Joy suddenly was catapulted back to reality with a loud thump, and she felt the car begin to shake. Oh no, a flat tire, she thought. The steering wheel felt like it had a mind of its own as she struggled to pull the car off the road in the edge of a palmetto thicket. Lordy, she thought, I hope there are no snakes out here. She knew if there were any in the world, they would surely be in the plants. Rattlesnakes and water moccasins grow healthy and large in the south and are certainly not shy.

There was not a vehicle in sight, she had not seen one for the past twenty minutes. As she got out of the car, she looked down at her sun dress, and stacked sandals and realized changing a tire in these clothes is not the ideal situation, but it had to be done. She popped the trunk open and was struggling to remove the spare tire. "My it's hot!" She exclaimed. Sweat was beginning to roll down her neck as she fought with the tire. Obviously it was winning. The heat and the heavy rubber had conspired against her today. She was intent on not letting it get the best of her when she heard a voice behind her.

"Ma'am, let me help you with that." Joy almost jumped out of her skin. She had not heard a vehicle drive up, and here she was on this deserted stretch of road, with a disabled vehicle and a strange man standing beside her.

Joy stepped back, and a tall lanky man, probably in his early forties, dressed in a red and blue plaid shirt with jeans and boots, reached in the trunk with a muscled arm, grabbed the tire and swung it out on the ground in one motion. He was certainly strong, she thought. He can probably strangle me just as quickly. She took another step back.

"Shore is hot out here, ain't it?" With that he reached back in and pulled out her jack and tire tool, rolled the tire around to the passenger's side of the car in the palmettos and proceeded to release the flat from its hold. Had there been a snake in there, it would have been afraid of this man, she was sure of that.

Joy stepped aside, trying to stay at least an arm's length from him, just in case he decided to do more with the tire tool than change the tire. She looked back at the truck he had pulled up behind her. It was an old beat up green International, probably early seventies model with a camper cover over the bed. It had several beer cans lying across the dash with one sitting upright, she was sure it was the current selection.

She could see a gun rack through the window, and it was filled with at least three rifles and a shotgun, with a rebel flag hung on the antenna. She could hear Willie Nelson belting out Whiskey River through the open windows.

As she watched him change the tire, she remembered she still had her little 9mm pistol under the seat. She walked nonchalantly around to the driver's side, opened the door and sat down under the steering wheel. As casually as she could, she bent over, and ran her hand under the seat as far as she could reach, but felt no gun. Darn! She thought. It must have slid back further than I can reach. She sat up, opened the door, all the while keeping one eye on the stranger. She stepped out of the car, slowly bent over, trying not to look obvious, and ran her left hand a little further under the seat, hoping to retrieve some kind of protection, just in case she needed it. She was still struggling to locate it when she caught a glimpse of him walking around the back of the car towards her, wiping his hands on an old handkerchief he must have had in his pocket.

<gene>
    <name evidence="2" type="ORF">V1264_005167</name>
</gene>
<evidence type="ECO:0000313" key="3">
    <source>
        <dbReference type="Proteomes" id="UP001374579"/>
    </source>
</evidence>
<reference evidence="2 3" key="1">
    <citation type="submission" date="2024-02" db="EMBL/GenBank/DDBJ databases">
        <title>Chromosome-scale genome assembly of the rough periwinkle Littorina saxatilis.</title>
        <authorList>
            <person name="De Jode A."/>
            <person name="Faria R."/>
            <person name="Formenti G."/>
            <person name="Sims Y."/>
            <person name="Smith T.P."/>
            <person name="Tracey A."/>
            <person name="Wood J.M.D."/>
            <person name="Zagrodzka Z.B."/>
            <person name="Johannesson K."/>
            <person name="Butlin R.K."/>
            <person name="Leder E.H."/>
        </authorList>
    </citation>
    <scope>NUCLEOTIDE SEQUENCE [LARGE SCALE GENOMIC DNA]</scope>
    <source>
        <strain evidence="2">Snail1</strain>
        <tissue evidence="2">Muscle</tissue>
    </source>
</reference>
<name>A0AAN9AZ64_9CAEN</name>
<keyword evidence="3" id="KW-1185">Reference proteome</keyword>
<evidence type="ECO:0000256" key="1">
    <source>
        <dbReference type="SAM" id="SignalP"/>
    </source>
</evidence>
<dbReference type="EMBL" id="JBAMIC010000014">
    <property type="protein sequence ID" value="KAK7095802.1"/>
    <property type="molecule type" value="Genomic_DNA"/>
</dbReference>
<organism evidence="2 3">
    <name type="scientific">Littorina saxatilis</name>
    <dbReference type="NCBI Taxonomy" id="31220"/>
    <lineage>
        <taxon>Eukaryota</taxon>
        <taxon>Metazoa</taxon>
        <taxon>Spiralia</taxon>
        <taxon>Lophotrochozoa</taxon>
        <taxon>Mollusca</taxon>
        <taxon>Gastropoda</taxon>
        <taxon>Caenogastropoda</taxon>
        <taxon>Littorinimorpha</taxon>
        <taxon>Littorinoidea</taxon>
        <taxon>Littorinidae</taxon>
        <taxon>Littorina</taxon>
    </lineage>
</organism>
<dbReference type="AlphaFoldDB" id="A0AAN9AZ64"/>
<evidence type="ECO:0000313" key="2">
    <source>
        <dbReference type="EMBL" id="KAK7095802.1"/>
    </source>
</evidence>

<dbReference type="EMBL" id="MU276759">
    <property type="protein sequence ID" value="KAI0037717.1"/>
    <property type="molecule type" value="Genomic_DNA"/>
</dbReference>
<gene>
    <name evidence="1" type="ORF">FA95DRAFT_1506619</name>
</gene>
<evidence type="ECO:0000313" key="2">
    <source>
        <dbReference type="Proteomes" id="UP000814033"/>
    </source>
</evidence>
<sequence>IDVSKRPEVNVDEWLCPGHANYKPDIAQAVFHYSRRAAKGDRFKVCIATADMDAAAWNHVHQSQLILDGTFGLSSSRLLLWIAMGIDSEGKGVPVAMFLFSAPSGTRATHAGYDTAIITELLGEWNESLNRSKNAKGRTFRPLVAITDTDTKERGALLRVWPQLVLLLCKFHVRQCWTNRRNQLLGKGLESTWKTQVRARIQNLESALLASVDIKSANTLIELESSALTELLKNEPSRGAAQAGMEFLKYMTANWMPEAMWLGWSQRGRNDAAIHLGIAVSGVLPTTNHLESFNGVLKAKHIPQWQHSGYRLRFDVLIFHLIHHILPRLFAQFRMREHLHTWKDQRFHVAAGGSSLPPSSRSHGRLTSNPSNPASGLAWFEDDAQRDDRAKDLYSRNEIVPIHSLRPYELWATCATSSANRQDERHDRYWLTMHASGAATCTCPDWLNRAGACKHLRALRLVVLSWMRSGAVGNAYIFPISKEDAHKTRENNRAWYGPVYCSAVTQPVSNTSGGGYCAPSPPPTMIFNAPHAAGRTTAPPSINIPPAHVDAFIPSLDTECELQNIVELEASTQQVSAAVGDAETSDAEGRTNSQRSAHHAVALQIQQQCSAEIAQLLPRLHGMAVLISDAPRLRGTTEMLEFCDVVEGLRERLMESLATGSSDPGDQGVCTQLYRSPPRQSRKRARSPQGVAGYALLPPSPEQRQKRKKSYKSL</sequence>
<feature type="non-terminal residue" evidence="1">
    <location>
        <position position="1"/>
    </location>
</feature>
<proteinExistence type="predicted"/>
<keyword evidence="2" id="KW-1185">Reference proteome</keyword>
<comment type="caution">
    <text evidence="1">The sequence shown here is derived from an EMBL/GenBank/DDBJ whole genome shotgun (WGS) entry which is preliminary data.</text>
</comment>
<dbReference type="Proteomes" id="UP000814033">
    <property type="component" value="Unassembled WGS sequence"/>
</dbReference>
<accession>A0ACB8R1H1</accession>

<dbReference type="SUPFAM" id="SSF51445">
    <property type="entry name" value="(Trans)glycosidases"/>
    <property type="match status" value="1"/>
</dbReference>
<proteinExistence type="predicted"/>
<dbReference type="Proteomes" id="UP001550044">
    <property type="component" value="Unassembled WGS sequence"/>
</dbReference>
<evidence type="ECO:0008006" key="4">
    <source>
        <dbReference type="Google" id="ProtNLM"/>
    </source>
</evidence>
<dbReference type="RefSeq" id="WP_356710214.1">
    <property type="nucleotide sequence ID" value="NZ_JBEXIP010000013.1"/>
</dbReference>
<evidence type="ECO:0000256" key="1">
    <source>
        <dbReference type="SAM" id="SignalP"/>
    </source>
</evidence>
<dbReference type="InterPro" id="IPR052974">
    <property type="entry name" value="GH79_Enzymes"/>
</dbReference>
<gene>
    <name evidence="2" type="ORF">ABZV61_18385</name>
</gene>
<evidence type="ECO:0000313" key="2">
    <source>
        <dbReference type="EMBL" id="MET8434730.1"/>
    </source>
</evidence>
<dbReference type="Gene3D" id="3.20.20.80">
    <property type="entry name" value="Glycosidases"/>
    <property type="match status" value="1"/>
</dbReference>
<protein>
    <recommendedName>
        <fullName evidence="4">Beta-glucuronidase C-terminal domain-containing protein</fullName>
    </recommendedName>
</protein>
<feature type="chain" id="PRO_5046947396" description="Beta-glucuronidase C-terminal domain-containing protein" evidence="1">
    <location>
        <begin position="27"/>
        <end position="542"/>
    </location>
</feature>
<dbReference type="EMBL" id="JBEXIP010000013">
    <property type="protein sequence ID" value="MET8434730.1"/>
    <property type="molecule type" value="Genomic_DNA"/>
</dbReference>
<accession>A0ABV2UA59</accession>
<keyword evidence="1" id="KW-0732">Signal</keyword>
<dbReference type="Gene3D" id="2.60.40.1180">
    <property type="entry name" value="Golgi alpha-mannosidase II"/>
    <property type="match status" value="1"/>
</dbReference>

"Are you alright, Miss?" The man looked her up and down.

I'm fine. Thank you," She could tell her voice was a little shaken. She smiled at him, trying to relate her sincere gratitude, hoping he would not sense her fear.

"How much do I owe you for changing my tire?" She asked, trapped between the driver's door and the steering wheel. She had backed away from him as far as she could go. He had a distinct odor of fish about him.

He walked a little closer to her, invading her space just a bit, and smiled a beautiful snaggled tooth grin, and said, "Awe shucks, Mam, you don't owe me nothin. Changen that there tare fur you was my pleasure. We don't get meny perty women thru these here parts often, and it's a real treat for me, just to look at you."

(Continues...)



Excerpted from Designs In The Sand by J. Cooper Copyright © 2010 by J. Cooper. Excerpted by permission.
All rights reserved. No part of this excerpt may be reproduced or reprinted without permission in writing from the publisher.